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Chinese Drywall

The Birmingham Home Inspector is qualified to inspect for Chinese Drywall. Below is some information for you to consider.

Contaminated Chinese drywall cannot be repaired. Affected homeowners are being forced to either suffer bad health and failing appliances due to wire corrosion or replace the drywall entirely, a procedure which can cost tens of thousands of dollars. This contamination further reduces home values in a real estate environment already plagued by crisis. Some insurance companies are refusing to pay for drywall replacement and many of their clients are facing financial ruin. Class-action lawsuits have been filed against homebuilders, suppliers, and importers of contaminated Chinese drywall. Some large manufacturers named in these lawsuits are Knauf Plasterboard Tianjin, Knauf Gips, and Taishan Gypsum.

 
The Florida Department of Health recently tested drywall from three Chinese manufacturers and a domestic sample and published their findings. They found “a distinct difference in drywall that was manufactured in the United States and those that were manufactured in China.” The Chinese samples contained traces of strontium sulfide and emitted a sulfur odor when exposed to moisture and intense heat, while the American sample did not. The U.S. Consumer Safety Commission is currently performing similar tests. Other tests performed by Lennar, a builder that used Chinese drywall in 80 Florida homes, and Knauf Plasterboard, a manufacturer of the drywall, came to different conclusions than the Florida Department of Health. Both found safe levels of sulfur compounds in the samples that they tested. There is currently no scientific proof that Chinese drywall is responsible for the allegations against it.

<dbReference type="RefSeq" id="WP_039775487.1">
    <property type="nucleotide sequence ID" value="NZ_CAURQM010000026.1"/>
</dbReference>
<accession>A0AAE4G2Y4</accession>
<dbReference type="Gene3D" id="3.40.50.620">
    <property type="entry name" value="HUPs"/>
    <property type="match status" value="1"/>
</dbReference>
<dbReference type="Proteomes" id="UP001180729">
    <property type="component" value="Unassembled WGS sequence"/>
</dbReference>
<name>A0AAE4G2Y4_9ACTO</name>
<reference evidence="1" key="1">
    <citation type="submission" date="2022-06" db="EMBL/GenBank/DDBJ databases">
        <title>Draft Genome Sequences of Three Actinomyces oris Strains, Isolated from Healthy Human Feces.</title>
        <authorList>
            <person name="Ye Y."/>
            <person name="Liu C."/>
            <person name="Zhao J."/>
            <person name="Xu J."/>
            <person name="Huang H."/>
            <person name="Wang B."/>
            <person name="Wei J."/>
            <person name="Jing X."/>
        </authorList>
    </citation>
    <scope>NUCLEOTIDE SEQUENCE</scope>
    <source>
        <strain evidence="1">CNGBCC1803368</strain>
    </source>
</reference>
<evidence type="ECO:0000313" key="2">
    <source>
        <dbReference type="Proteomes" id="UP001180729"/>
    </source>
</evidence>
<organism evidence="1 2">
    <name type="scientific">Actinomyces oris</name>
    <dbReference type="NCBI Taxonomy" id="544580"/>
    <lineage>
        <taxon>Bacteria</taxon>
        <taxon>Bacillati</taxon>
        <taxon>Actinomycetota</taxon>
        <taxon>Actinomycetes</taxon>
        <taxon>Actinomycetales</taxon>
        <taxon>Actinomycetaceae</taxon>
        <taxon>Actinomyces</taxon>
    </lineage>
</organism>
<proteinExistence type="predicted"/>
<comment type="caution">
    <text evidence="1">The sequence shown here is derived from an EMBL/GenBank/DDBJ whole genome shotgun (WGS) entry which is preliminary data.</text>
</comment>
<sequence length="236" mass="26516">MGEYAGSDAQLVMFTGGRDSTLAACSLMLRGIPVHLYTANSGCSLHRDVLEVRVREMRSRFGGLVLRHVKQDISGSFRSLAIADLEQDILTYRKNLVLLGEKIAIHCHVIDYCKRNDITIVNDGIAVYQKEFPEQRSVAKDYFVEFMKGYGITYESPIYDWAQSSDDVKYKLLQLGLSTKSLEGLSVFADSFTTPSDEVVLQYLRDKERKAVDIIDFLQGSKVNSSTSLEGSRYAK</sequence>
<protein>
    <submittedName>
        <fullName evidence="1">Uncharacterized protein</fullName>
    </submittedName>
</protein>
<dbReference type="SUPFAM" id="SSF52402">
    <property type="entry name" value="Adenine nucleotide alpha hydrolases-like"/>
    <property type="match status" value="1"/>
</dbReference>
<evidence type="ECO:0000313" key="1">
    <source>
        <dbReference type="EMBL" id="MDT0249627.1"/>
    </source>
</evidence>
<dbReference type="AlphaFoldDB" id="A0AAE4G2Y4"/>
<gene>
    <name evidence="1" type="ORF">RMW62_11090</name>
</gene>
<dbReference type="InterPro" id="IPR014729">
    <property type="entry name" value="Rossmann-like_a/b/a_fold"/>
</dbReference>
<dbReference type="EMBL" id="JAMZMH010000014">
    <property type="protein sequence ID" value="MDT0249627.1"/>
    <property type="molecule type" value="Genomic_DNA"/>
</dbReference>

Regardless of its source, contamination of some sort is damaging property and health in the southern U.S. The media, who have publicized the issue, almost unanimously report that the blame lies with imported Chinese drywall that contains corrosive sulfur compounds originating from ash produced by Chinese coal-fired power plants. Homes affected by this contamination can suffer serious damage to the metal parts of appliances and piping and lead, potentially leading to considerable health issues. While no governing body has issued regulations regarding contaminated drywall, it is advisable that home inspectors be aware of the danger it poses and learn how to identify it.

Call the Birmingham Home Inspector if you need more information.

Submitted by BobbyMichael on Mon, 07/05/2010 - 22:04.
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